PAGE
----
The move from middle to high school stirs up many emotions for young adolescents, ranging from excitement and anticipation to fear and anxiety. It is natural for students to have numerous concerns related to the procedural and social changes associated with the transition. Many concerns will dissipate within the first weeks of school, while others can last into the second semester and beyond.
Procedural changes focus on the daily schedule, rules, and procedures students are expected to follow in high school. Examples of procedural concerns include finding their classes and other important parts of the school, following the bell schedule, learning the lunchtime rules and procedures, opening a locker, locating the bus, and adhering to school policies.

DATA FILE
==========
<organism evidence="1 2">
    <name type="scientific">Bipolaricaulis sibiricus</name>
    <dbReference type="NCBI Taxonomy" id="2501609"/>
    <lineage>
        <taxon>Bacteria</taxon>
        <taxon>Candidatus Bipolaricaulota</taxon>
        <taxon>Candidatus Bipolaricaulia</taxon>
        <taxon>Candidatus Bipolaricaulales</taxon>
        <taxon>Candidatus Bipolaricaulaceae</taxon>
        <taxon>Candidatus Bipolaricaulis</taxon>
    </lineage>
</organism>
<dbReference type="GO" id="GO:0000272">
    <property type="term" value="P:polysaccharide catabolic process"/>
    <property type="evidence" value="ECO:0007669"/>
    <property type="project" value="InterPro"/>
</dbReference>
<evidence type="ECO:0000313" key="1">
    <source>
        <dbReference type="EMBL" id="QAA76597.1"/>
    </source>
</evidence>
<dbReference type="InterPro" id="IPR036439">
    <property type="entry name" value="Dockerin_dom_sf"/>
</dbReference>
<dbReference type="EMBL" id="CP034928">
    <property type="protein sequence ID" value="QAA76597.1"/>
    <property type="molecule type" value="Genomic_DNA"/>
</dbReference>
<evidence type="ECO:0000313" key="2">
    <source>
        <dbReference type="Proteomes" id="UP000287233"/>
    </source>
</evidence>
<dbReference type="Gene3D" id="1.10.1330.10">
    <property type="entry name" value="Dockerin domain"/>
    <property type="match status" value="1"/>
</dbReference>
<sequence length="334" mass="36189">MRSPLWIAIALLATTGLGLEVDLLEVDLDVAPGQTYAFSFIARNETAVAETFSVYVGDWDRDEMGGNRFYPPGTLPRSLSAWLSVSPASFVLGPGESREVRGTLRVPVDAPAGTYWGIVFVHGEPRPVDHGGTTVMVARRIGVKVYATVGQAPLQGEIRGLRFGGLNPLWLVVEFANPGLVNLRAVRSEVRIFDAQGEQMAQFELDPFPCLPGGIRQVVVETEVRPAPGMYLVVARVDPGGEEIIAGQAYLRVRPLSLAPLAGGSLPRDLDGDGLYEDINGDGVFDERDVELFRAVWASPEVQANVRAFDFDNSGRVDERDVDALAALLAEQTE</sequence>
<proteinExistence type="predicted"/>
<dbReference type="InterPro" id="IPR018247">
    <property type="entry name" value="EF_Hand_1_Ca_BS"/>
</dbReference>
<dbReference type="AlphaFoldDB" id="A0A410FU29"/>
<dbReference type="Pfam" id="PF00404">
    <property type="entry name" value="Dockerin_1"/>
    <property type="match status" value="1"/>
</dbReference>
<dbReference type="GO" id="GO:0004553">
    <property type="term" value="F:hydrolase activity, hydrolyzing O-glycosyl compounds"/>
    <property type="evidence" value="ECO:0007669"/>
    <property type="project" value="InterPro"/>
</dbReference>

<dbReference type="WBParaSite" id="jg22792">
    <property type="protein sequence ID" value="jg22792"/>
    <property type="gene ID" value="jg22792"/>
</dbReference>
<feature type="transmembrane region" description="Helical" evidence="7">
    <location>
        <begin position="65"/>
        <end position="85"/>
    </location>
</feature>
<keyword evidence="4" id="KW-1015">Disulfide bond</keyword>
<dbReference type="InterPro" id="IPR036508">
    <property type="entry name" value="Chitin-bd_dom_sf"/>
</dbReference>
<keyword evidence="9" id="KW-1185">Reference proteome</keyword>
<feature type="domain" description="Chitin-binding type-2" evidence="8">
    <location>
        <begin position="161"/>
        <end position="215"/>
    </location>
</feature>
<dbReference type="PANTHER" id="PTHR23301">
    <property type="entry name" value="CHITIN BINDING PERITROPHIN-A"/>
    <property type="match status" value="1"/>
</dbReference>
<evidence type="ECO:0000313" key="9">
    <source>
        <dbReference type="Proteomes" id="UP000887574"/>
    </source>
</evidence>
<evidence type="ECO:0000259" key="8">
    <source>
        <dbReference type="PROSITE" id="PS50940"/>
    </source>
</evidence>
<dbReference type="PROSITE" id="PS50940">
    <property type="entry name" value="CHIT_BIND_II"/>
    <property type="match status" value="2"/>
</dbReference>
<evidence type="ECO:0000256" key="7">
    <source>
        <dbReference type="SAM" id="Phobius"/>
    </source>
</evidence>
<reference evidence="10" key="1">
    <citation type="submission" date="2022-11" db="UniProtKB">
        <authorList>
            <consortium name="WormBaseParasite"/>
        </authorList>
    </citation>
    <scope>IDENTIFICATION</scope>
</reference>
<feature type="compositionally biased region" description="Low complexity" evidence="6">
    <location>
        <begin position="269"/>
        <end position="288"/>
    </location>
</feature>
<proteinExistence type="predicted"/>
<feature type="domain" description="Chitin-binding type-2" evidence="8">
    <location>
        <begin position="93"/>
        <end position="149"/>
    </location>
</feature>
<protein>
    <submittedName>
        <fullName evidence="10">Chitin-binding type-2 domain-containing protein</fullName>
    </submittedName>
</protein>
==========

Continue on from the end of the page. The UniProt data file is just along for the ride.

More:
- Have students examine the bell schedule(s) and map of the high school.
- Make arrangements for students to tour their high school.
- Obtain a copy of the high school student handbook and create activities that focus on pertinent information.
Social changes primarily center on peer and teacher relationships along with extracurricular involvement. Students are concerned about keeping their middle school friends, making new friends, and establishing positive relationships with their high school teachers. They also want to know about the various extracurricular opportunities afforded to them at the high school level and how to get involved. There are many ways middle grades educators can assist with social transition changes:
- Have students look through high school yearbooks to see the variety of extracurricular activities available and help them learn how to get involved in particular activities (e.g., put them in contact with the sponsor/coach, provide information on tryouts).